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New Year’s Resolutions for Your Mental Health

New Year’s Resolutions for Your Mental Health


2023 is finally here, and what better way to mark it than by making some New Year's resolutions?

Looking for some New Year's resolutions for 2023? Maybe this is the year to give more priority to your mental health. Because, think about it, there's nothing more important than putting your health first. When your physical and mental health is intact, you have the capacity to achieve all the wonderful things life has to offer!

Here are some incredible mental health resolutions to try this year:

  1. Practicing self-care
  2. Cutting back on drugs and alcohol use
  3. Increasing exercise
  4. Improving nutrition
  5. Setting boundaries
  6. Spending more time with loved ones
  7. Finally getting help for that mental health issue
  8. Reducing screen time and social media
  9. Taking a break from anything that's negatively impacting your health.

In fact, most New Year resolutions you make will have an impact on your mental health. You just have to know what’s beneficial in the long run and go for it -- the right way!

I say "the right way" because many people make New Year resolutions but forget all about it barely two weeks into the year. Of course, this may not be the first time you'd be making these mental health resolutions, but here we are again. Chances are you just haven't been doing it the right way, so sticking to it becomes difficult.

How to stick to your New Year's resolution

Here are some tips and tricks to help you stay committed to your mental health resolutions this year:

1.       Set goals and targets

Okay, let's face it; it's not enough to just say," I want to start exercising more this year," or "I want to prioritize self-care." To stick to your New Year resolutions, set goals for yourself, so you have a target in sight that you're walking towards. For example, set a fixed exercise or self-care routine. If you want to cut back on alcohol, set a limit of 2-3 bottles a week if you have been on 10 the last year.

Have a physical or digital to-do list of things you must do (or not do) to ensure you're really practicing your resolution.

2.       Journal

There's a reason writing is beneficial for learning; writing boosts retention. When you write something, you tend to remember it more than when you only think or speak about it. A big idea may cross your mind (just like a New Year’s resolution), but you may forget all about it if you're not visualizing it. So consider journaling your New Year's resolution and hanging it somewhere you can always see it.

3.       Have someone to stay accountable to

If you are not accountable to anyone, you can do whatever you want; break your own rules, and no one will rebuke you. Then, of course, you may live with the guilt, but the deed's already done, and there will be no progress on your New Year resolution.

To stick to your mental health resolutions this year, inform a close friend about the resolution and stay accountable to them. So when you find yourself doing all the things you wouldn't do, there's someone to put you in check.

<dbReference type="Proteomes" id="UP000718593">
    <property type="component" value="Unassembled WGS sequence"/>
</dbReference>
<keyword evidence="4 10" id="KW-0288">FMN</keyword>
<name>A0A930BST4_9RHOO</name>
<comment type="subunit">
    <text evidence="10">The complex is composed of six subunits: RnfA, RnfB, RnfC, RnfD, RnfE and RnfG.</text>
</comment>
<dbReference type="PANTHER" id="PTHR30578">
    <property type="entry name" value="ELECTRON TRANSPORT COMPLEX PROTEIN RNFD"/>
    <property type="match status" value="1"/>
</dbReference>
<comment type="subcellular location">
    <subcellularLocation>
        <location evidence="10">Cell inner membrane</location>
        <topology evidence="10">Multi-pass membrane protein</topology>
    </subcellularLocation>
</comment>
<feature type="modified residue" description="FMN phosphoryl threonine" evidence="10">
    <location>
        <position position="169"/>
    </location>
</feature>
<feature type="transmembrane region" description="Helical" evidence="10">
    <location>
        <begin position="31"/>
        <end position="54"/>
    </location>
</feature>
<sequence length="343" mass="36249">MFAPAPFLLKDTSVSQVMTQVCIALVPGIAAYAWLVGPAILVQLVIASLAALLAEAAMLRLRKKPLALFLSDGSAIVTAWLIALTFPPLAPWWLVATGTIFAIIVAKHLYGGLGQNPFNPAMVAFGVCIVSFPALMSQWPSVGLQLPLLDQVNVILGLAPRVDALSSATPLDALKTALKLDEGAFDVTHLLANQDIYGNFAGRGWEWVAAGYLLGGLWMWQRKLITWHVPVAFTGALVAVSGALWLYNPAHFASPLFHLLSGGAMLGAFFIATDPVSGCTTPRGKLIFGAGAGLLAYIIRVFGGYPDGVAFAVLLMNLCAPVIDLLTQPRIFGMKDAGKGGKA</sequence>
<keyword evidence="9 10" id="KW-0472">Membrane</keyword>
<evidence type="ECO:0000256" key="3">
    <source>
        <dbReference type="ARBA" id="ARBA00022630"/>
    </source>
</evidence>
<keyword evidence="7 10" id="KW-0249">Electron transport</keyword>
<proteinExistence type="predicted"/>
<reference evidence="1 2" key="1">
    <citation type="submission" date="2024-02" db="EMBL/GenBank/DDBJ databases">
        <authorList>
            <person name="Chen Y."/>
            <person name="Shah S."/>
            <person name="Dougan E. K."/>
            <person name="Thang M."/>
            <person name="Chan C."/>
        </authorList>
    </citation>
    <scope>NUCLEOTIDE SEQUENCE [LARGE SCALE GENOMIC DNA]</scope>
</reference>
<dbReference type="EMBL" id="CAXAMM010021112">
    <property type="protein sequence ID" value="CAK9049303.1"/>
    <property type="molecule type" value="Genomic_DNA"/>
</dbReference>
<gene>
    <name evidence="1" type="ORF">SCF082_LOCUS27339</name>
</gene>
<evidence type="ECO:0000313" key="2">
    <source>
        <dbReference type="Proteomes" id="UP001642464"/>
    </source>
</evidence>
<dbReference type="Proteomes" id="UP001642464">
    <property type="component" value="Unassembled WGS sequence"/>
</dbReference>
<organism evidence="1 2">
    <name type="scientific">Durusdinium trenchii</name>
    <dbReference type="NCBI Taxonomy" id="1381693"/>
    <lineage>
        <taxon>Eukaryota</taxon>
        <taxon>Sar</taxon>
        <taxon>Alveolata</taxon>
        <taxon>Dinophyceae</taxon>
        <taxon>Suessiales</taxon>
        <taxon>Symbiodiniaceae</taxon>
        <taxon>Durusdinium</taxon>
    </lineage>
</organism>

One way to go is by having periodic meetings with a mental health expert, especially when you have some mental issue you're trying to manage, like stress and anxiety.

4.       Be kind to yourself

Hey, no one said it's going to be easy, and you shouldn't be too hard on yourself. Change is difficult, and when it comes to mental health resolutions, it can be hard to stop or commit to a practice overnight.

So, why not make baby steps this time around? You may have been setting overly drastic resolutions in the previous year, so it's been almost impossible to stay committed.

If you've been a heavy drinker, perhaps resolve to limit your drinking this year instead of quitting altogether. Again, baby steps!

5.       Learn more about mental health

The more you learn about mental health, the more reasons you find to prioritize it. From regular exercise to getting out more and cutting substance use, there are so many health benefits to gain from simple lifestyle habits. So this year, make a resolution to go for it and live a happier, healthier life!


Satu H. Woodland, PMHCNS-BC, APRN Satu H. Woodland, PMHCNS-BC, APRN Satu Woodland is owner and clinician of Hope Mental Health, an integrative mental health practice located at Bown Crossing in Boise, Idaho. She sees children, adolescents, and adults.  Ms. Woodland with her background in nursing, prefers a holistic and integrative approach to mental health care that addresses the mind and body together. While Ms. Woodland provides medication management services in all her patients, she believes in long-lasting solutions that include a number of psychotherapies, namely cognitive behavioral therapy, exposure and response prevention therapy, attention to lifestyle, evidenced based alternative psychiatric care and spirituality. If you’d like to gain control over your mental health issues, call Hope Mental Health at 208-918-0958, or use the online scheduling tool to set up an initial consultation.

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